PHILADELPHIA - Following a second consecutive unbeaten Ivy League campaign, the University of Pennsylvania football team received a team-record 21 selections to the All-Ivy teams as announced by the league office on Tuesday, including nine first-team members and all of Penn's starting offensive linemen.

Three offensive linemen were named first-team All-Ivy - seniors Joseph D'Orazio and Luis Ruffolo and junior Greg Van Roten. Sophomore quarterback Billy Ragone and senior fullback Luke DeLuca joined the trio on the first-team All-Ivy offense, while on the defensive side the linebacker duo of junior Erik Rask and senior Zach Heller were joined by senior Josh Powers and sophomore Brandon Copeland on the first team.

The nine selections were more than any other Ivy team and the most first-team All-Ivy members for the Quakers since the 2003 team set an Ivy record with 12 first-team picks.

Four first-time recipients were among the All-Ivy second team honorees in offensive lineman Drew Luongo, sophomore running back Brandon Colavita, defensive lineman Drew Goldsmith and defensive back Matt Hamscher.

Eight more Quakers were named All-Ivy honorable mention, including senior Bradford Blackmon on two occasions. Bradford was an honorable mention defensive back as well as an honorable mention return specialist and was joined on that list by sophomore tight end Luke Nawrocki, senior defensive lineman Brian Wing, senior defensive back Brian Levine, senior kicker Andrew Samson, sophomore punter Scott Lopano and senior offensive lineman Jared Mollenbeck.

The 21 overall All-Ivy selections were the most of any Ivy team and topped the old Penn record of 18 set in 2002, 2006 and 2009. It's the first time all five Penn linemen were named All-Ivy since the 2003 team accomplished the feat.

It was the second first-team selection for D'Orazio and the second overall for both Ruffolo and Van Roten. The offensive line helped Penn lead the Ivy League in total offense, rushing offense, scoring and fewest sacks allowed. Only two teams in the country allowed fewer sacks than Penn's six and only five teams in the FCS rushed for more yards than Penn's 310.82 yards per game.

DeLuca, who was a second-team All-Ivy honoree last season, was also a key blocker for the Red and Blue in addition to 146 rushing yards, 65 receiving yards and four touchdowns. Behind DeLuca and Penn's five linemen, Colavita led the team in scoring with 12 rushing touchdowns and ran for 728 yards on 125 carries for an average of 5.8 yards per carry, which stands as the second-best single-season total in school history (Chris Flynn at 6.2 in 1986). 

Colavita finished fourth in the Ivy League in rushing, while Ragone finished fifth. Ragone also added seven rushing scores and six passing touchdowns in addition to 834 passing yards. Nawrocki was one of Ragone's top targets. In addition to his blocking duties, the tight end finished third on the team with 18 receptions and 184 receiving yards.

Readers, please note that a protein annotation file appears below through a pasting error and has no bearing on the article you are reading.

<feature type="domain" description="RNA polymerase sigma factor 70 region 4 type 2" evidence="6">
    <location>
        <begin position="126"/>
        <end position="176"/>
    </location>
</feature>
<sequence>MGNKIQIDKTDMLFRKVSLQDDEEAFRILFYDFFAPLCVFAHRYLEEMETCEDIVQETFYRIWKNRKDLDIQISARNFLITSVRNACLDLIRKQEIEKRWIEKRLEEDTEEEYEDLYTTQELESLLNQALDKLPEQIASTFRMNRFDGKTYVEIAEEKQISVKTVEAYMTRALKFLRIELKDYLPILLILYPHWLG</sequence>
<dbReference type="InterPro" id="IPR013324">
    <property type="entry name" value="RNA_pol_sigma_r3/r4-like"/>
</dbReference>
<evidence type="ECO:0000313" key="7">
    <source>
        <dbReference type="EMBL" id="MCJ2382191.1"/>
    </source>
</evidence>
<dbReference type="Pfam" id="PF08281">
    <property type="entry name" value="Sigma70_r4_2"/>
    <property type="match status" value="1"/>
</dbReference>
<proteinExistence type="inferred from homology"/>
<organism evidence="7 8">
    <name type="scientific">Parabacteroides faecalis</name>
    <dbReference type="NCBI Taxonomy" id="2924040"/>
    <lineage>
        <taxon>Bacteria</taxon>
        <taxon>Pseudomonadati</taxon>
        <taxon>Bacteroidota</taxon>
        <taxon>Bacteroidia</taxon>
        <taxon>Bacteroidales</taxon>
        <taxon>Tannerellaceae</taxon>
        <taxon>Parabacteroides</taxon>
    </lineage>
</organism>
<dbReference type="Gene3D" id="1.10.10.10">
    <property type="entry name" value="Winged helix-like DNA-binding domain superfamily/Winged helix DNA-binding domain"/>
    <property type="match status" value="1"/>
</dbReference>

On the defensive side, linebackers Rask and Heller finished first and third on the team, respectively, in tackles. The linebackers, along with defensive linemen Wing, Goldsmith and Copeland, led a defense that boasted the second-best rush defense in the country. Rask was second on the team with 8.0 tackles for loss and four pass breakups, while Heller added 7.5 tackles for loss and 3.0 sacks. The trio of linemen had a combined 92 tackles, 21.5 tackles for loss and 8.5 sacks.

Levine garnered his second career All-Ivy recognition, while Powers and Hamscher earned their first All-Ivy distinction's as they manned the defensive backfield for a Red and Blue unit that finished atop the Ivy League in total defense, scoring defense and sacks. Powers was second on the team in tackles and interceptions and led the team with six passes defended. Hamscher, in his first season as a defensive back, had a team-high 4.5 sacks and was fourth on the team in tackles. Levine started all 10 games and was sixth on the team in tackles and second with four pass breakups.

Blackmon started at cornerback in all 10 games for the fifth-best defense in the nation. He also starred on special teams, totaling a team-best 739 yards of total offense. He averaged 11.2 yards per punt return, taking one 53 yards for a touchdown in a seven-point win at Yale. His 26.93 kickoff return average ranked second in the Ivy League.

Samson and Lopano served as Penn's other key special teams contributors. This is Samson's third career All-Ivy honor. He finished as the school's all-time leading scorer and holds numerous career records at Penn. He was second on the team in scoring in 2010 and capped his career by scoring in all 40 career games. Lopano was fourth in the league in punting, had two punts over 50 yards and pinned 11 inside the 20-yard line.  

The 2010 Player of the Year will not be announced until Monday, December 6 at the Ivy League's first-ever Asa S. Bushnell Cup Presentation co-hosted by the National Football Foundation. The presentation will be 11:30 a.m. in the Hilton Room at the Waldrof-Astoria in New York City. Coaches, administrators and football alumni from all eight Ivy schools are welcome to attend this presentation.